G20 Education Ministers Meeting
This week, Minister for Early Childhood Education and Minister for Youth, Dr Anne Aly will attend the G20 Education Ministers’ Meeting in Bali to share the Albanese Government’s priorities in education as a key driver of economic growth, equity and employment.
Held over two days, the meeting brings together G20 members to share their vision for securing future global economic growth and prosperity through education.
“It is an honour to represent Australia and be part of an open discussion about education and youth with many of Australia’s most important international partners,” Dr Aly said.
“The education portfolio is crucial to every country’s economy as we each look at how to equip young people for current jobs and businesses, and for innovative opportunities in the future.
“The G20 Education Ministers’ Meeting is a valuable opportunity for open conversations on shared challenges in education delivery and to learn from each other to strengthen our international relationships.
“I plan to share with G20 ministers the Albanese Government’s plan to address key challenges across the early childhood education and care, schools and higher education sectors.
"Consolidating education partnerships with a number of our key international partners will be my focus, as the challenges we face in Australia are not unique to us and occur within all G20 member countries.”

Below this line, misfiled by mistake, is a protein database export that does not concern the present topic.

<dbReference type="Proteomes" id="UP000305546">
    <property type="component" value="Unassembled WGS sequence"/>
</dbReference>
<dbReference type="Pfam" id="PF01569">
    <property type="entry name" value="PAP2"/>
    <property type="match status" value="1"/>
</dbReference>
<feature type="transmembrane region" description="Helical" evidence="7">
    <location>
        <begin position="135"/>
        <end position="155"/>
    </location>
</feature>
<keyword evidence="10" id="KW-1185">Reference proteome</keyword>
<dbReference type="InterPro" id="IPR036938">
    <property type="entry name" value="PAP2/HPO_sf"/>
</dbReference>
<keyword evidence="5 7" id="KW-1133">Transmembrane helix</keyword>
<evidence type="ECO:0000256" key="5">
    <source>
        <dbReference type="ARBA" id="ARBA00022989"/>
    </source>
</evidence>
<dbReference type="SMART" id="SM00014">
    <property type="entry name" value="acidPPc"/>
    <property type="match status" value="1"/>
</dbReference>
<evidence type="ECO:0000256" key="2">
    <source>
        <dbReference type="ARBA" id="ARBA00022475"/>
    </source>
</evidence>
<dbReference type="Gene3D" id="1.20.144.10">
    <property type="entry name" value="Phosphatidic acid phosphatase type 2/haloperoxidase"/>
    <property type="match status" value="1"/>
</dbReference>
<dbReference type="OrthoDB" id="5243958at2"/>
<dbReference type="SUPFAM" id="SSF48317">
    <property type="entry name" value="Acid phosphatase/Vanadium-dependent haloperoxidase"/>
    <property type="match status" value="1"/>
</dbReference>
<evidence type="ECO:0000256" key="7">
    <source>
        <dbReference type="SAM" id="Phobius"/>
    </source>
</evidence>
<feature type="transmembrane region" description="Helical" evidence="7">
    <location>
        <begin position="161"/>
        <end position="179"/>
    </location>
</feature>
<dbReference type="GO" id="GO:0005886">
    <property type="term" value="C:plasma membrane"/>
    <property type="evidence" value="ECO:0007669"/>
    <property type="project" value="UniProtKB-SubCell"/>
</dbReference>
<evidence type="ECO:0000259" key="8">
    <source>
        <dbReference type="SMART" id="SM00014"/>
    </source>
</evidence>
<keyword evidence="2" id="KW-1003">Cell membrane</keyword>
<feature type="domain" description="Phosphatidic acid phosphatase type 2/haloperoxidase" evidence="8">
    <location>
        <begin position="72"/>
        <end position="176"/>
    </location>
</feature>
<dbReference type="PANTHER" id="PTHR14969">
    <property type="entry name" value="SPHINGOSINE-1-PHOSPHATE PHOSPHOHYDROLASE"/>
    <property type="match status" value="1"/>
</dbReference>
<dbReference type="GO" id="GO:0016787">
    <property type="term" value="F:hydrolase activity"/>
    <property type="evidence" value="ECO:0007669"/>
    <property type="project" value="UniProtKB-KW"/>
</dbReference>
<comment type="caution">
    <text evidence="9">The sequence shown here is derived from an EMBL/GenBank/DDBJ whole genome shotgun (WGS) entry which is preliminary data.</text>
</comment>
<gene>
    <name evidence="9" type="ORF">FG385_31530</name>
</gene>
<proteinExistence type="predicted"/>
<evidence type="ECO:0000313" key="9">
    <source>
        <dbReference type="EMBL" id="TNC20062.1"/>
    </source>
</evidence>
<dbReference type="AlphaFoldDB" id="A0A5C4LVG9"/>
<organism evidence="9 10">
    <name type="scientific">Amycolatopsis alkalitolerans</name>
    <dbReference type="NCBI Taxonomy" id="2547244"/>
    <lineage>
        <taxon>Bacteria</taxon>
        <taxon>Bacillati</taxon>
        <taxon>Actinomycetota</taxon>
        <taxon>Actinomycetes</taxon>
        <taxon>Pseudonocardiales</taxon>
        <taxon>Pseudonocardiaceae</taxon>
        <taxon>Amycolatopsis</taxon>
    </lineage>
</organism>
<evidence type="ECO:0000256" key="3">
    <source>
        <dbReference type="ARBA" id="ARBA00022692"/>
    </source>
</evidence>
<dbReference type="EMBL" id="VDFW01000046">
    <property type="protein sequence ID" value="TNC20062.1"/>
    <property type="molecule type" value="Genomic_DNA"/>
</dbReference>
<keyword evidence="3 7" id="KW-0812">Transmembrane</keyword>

The G20 meeting is concurrent with the Government’s Jobs and Skills Summit in Canberra, which will bring together unions, employers, industry and Australian governments to address these shared economic challenges.
The summit will include consideration of the key roles that education can play in driving employment and address skills shortages, as well as help tackle disadvantage.
The summit builds on the Government’s commitment to provide 465,000 Fee Free TAFE places, and 45,000 new TAFE places, in industries facing skills shortages, including early childhood education.
The Government is also investing $485.5 million to support 20,000 additional university places targeted at areas of skills shortages in education, health, engineering, and technology.
In addition, the Government is establishing an Australian Universities Accord to drive lasting reform in our universities.
Over the last month Dr Aly convened roundtable meetings with the early childhood education and care and youth sectors to better understand the complex challenges they are facing.
“I heard from a wide range of representatives about the challenges facing the early childhood education sector including appropriate recognition as educators and the cost barriers families are experiencing as they try to access vital early years education,” said Dr Aly.
“Through the roundtables, I also met with youth from across Australia and heard about their priorities for a better and brighter future, including the barriers they face when entering the workforce.
“I have provided the invaluable insights shared with me at the roundtables to the Treasurer, ensuring that the challenges and barriers the early childhood education and care and youth sectors face will be an important part of the Jobs and Skills Summit.
“I’m very pleased a number of stakeholders from the early childhood education and care and youth sectors are attending the Jobs and Skills Summit, to continue their important and ongoing advocacy work.”